Global Warming Is Real - Sea Levels Are Rising
      Many people I spoke to disliked the accommodation for one main reason and that is the problem of coastal erosion and the way that it is affecting some of the rooms. Along the coast to one side the water level has risen so much that some rooms are not able to be used as the water is up to and over their balconies. Also there is a long sea wall that has been built to keep the water back, and some find this to be less than aesthetically pleasing. Being moved from their allocation of a seawall room seems to dominate many clients' holidays, and for those that expected to have a room literally overlooking the sea they would be rightly disappointed. This is something out of the control of the management and entirely at the mercy of mother nature. We were given a sea wall room initially, and at first we were entirely pleased, but we did notice a room that we preferred and we did ask that should it become available we would like to be moved. We were able to enjoy our second week literally overlooking the edge of the sea which did make our 3oth wedding anniversary that we celebrated there even more special.

      I always recommend that anyone booking a holiday to the Maldives buys or borrows the superb book by Adrian Neville called " Resorts Of Maldives" This book details all the main islands, and from this you can ascertain if the island will be to your taste. Especially important are the room details and population numbers for the island you are considering. Some are more densely filled with accommodation than others. Meedhupparu scores 4 on the room density scale, 1 being the densest so this does indicate a fair level of people on the island which I would agree with. This isn't the place to go if you seek utter isolation, but having said that no islands are crowded and we had large expanses of beach to ourselves for many parts of the day.

      The rooms themselves are beautiful and are newly painted in yellow and turquoise and the ensuite bathrooms are tiled to a high standard and there is an outdoor shower as well as an indoor one to enjoy. I was very impressed with the room cleaning though you are not treated to flowers on the bed unless you request this. Sheets are folded at night in seascape shapes which is always a delight.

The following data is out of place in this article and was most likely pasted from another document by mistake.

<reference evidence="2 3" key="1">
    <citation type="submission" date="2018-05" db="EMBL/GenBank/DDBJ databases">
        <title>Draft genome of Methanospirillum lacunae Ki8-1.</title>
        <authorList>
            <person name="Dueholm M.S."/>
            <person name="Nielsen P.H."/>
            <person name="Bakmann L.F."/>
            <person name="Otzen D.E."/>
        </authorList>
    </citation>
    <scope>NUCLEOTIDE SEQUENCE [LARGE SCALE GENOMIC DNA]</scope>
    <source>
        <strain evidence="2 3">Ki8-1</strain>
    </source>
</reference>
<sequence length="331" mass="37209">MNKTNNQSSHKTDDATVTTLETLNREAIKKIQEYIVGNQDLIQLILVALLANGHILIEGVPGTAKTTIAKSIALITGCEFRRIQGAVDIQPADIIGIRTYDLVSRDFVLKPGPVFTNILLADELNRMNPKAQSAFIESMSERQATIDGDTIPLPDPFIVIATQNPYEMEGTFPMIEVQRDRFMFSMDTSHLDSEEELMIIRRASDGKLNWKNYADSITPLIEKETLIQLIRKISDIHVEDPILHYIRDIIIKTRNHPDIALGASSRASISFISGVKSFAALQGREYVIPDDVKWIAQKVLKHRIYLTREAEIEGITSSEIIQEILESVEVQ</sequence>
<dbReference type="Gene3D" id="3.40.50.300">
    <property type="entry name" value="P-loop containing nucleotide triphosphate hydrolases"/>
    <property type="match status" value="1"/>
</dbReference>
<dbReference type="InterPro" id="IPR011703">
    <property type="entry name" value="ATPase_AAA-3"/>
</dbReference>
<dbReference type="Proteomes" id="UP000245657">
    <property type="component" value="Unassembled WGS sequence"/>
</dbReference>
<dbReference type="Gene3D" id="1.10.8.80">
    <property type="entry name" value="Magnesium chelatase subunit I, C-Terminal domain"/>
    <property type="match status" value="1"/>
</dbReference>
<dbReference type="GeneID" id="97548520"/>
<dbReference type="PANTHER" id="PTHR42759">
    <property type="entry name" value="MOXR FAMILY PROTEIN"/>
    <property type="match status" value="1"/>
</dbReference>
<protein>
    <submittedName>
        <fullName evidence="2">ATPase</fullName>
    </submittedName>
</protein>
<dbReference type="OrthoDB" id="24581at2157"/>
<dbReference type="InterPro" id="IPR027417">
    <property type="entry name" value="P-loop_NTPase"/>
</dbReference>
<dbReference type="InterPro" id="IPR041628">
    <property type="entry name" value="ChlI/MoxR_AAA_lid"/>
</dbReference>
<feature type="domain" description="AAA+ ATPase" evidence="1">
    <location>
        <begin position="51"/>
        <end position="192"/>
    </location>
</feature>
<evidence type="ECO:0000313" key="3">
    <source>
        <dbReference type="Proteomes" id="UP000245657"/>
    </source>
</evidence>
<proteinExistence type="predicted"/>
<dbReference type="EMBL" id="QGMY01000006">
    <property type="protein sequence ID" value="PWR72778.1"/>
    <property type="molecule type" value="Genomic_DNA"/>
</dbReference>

The island alsohas a water bungalow village which is totally separate and is run by a different company. The prices are very high indeed I believe.

      Excursions from the island include a trip to the nearby island of Meedu which is occupied by locals who travel to Meedhupparu daily to work, and there is a trip to a deserted island called Lovers Paradise where you can enjoy a romantic day alone.

      Final Thoughts
      So how do I see this island in comparison to others I have been to? The island has a remote and wild feeling and it is windier than some. The house reef is good but not outstanding, so if you are going for diving or snorkelling there are better. However it has every ingredient I adore from start to finish - icing sugar sandy beaches, coconut trees, turquoise and golden views in every direction, and a sense of wonder that places like this still exist. My advice as always - get up early - share the crimson and golden dawn moments with a heron as he watches the shallows for signs of his breakfast. Walk round the island before the day begins and listen to the sound of the waves- heaven it is and one day it will be gone. The wall around part of this island is a symbol of the future; the sea is tantalisingly close to the shoreline which is receding year on year. It is unforgiving and time is against us. I always leave these islands feeling very privileged to have seen something so amazing and so unspoilt.

      The cost of visiting this island varies tremendously according to how close you book. We were able to go for just over £1000 each for 2 weeks which included everything - flights, food and drinks, but you can pay more than twice this for high season dates booked ahead.

      This review is also posted on other sites with photographs. On Ciao it is under my user name there-Violet1278.